Potential molecular mechanisms underlying the effect of arsenic on angiogenesis
- 31 Downloads
Arsenic is a potent chemotherapeutic drug that is applied as a treatment for cancer; it exerts its functions through multiple pathways, including angiogenesis inhibition. As angiogenesis is a critical component of the progression of many diseases, arsenic is a feasible treatment option for patients with other angiogenic diseases, including rheumatoid arthritis and psoriasis, among others. However, arsenic is also a well-known carcinogen, demonstrating a pro-angiogenesis effect. This review will focus on the dual effects of arsenic on neovascularization and the relevant mechanisms underlying these effects, aiming to provide a rational understanding of arsenic treatment. In particular, we expect to provide a comprehensive overview of the current knowledge of the mechanisms by which arsenic influences angiogenesis.
KeywordsArsenic trioxide Arsenite Cancer Angiogenesis Toxicity
This work is supported by National Natural Science Foundation of China (NSFC 81771749) to Zhiyi Zhang, Chinese Postdoctoral Science Foundation (Grant No. 2019M651309) to Juan Zhang, Heilongjiang Provincial Postdoctoral Science Foundation (Grant No. LBH-Z18226) to Juan Zhang, and Scientific Research Innovation Foundation of the First Affiliated Hospital of Harbin Medical University (Grant No. 2019B18) to Juan Zhang.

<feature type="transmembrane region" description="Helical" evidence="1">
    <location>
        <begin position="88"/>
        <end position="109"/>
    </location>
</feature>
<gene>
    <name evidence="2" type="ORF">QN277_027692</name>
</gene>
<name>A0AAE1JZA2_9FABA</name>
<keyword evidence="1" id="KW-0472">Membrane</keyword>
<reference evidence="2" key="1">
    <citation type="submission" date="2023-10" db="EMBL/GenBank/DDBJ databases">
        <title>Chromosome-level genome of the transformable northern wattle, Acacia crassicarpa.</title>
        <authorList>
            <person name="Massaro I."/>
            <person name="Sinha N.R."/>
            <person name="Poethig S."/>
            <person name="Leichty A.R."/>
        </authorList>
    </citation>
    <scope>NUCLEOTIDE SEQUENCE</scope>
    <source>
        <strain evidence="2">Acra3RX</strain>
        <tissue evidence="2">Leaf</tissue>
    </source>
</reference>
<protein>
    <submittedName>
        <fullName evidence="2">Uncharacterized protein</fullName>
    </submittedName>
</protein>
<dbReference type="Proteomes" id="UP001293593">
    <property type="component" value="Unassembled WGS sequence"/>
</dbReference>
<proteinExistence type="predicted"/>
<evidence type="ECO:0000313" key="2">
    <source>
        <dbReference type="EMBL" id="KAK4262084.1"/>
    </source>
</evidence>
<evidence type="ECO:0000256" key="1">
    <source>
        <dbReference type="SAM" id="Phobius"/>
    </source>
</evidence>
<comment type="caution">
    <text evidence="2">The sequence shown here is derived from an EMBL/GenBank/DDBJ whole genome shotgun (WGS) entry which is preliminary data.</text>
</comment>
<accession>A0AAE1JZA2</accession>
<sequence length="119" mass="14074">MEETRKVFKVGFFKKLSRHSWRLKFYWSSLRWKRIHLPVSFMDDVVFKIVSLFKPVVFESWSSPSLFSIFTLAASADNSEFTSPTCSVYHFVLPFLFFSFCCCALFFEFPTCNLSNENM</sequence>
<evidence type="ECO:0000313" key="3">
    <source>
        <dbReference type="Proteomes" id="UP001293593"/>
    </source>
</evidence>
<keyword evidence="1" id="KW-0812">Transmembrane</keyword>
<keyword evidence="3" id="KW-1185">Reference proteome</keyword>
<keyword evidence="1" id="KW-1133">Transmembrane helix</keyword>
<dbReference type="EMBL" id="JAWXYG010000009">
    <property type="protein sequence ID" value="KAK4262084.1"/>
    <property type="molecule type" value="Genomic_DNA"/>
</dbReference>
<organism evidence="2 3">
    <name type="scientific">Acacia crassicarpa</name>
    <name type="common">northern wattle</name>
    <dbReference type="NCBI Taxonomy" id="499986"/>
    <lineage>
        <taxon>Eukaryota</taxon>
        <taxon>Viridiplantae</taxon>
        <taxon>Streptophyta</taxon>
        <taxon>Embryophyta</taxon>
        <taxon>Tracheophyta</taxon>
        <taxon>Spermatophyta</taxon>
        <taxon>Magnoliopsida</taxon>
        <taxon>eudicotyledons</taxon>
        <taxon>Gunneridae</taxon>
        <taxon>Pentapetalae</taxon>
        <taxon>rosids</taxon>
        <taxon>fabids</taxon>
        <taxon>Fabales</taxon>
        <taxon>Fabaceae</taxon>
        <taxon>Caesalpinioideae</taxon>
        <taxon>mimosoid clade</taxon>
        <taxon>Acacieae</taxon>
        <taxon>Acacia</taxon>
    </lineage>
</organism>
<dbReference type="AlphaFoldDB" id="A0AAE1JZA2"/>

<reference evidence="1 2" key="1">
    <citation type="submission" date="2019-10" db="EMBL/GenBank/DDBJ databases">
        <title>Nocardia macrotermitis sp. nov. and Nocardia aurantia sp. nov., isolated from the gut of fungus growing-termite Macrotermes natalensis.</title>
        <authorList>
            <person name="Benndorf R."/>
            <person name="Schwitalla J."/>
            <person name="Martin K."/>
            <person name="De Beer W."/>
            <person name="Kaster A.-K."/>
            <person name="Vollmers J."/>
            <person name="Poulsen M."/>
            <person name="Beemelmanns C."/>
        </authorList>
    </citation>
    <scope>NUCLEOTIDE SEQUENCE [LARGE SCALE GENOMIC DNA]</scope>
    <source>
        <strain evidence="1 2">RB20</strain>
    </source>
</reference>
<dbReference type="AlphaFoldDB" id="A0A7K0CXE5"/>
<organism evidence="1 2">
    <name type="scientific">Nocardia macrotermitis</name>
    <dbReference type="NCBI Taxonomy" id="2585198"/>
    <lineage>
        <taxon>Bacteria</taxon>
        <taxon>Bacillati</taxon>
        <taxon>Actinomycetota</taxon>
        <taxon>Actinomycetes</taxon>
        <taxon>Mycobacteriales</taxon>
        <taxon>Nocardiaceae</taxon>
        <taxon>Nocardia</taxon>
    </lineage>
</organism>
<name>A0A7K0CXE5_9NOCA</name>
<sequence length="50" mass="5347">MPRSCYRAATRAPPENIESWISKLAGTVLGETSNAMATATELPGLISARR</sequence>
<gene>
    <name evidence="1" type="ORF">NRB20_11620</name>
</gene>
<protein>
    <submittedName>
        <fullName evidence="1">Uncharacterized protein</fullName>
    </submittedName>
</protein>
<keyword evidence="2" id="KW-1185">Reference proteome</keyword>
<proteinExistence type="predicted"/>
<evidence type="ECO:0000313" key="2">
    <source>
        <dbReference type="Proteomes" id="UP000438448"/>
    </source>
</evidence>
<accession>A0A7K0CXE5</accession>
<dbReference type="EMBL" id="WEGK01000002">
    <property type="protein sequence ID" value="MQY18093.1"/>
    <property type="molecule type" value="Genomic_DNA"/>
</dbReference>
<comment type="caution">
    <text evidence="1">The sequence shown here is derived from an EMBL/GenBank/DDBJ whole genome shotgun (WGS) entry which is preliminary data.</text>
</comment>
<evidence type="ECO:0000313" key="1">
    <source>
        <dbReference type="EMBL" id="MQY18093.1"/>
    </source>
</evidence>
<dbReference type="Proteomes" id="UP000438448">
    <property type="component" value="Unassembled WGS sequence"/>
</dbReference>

Compliance with ethical standards
Conflict of interest
The authors declare that there is no conflict of interest.
- Chung I, Han G, Seshadri M, Gillard BM, Yu WD (2009) Role of vitamin D receptor in the antiproliferative effects of calcitriol in tumor-derived endothelial cells and tumor angiogenesis in vivo. Cancer Res 69:967–975. https://doi.org/10.1158/0008-5472.CAN-08-2307 CrossRefPubMedPubMedCentralGoogle Scholar
- Duyndam MC, Hulscher ST, van der Wall E, Pinedo HM, Boven E (2003) Evidence for a role of p38 kinase in hypoxia-inducible factor 1-independent induction of vascular endothelial growth factor expression by sodium arsenite. J Biol Chem 278:6885–6895. https://doi.org/10.1074/jbc.M206320200 CrossRefPubMedGoogle Scholar
- Hei TK, Filipic M (2004) Role of oxidative damage in the genotoxicity of arsenic. Free Radic Biol Med 37:574–581. https://doi.org/10.1016/j.freeradbiomed.2004.02.003 CrossRefPubMedGoogle Scholar
- Mohammadi Kian M, Mohammadi S, Tavallaei M, Chahardouli B, Rostami S (2018) Inhibitory effects of arsenic trioxide and thalidomide on angiogenesis and vascular endothelial growth factor expression in leukemia cells. Asian Pac J Cancer Prev 19:1127–1134. https://doi.org/10.22034/APJCP.2018.19.4.1127 CrossRefPubMedGoogle Scholar
- Sun H, Ma L, Hu Z (1992) Arsenic trioxide treated 32 cases of acute promyelocytic leukemia. Chin J Integr Tradit West Med 12:170–172Google Scholar
- Tomanek RJ, Schatteman GC (2000) Angiogenesis: new insights and therapeutic potential. Anat Rec 261:126–135. https://doi.org/10.1002/1097-0185(20000615)261:33.0.CO;2-4 CrossRefPubMedGoogle Scholar
- Xiao YF, Wu DD, Liu SX, Chen X, Ren LF (2007) Effect of arsenic trioxide on vascular endothelial cell proliferation and expression of vascular endothelial growth factor receptors Flt-1 and KDR in gastric cancer in nude mice. World J Gastroenterol 13:6498–6505. https://doi.org/10.3748/wjg.13.6498 CrossRefPubMedPubMedCentralGoogle Scholar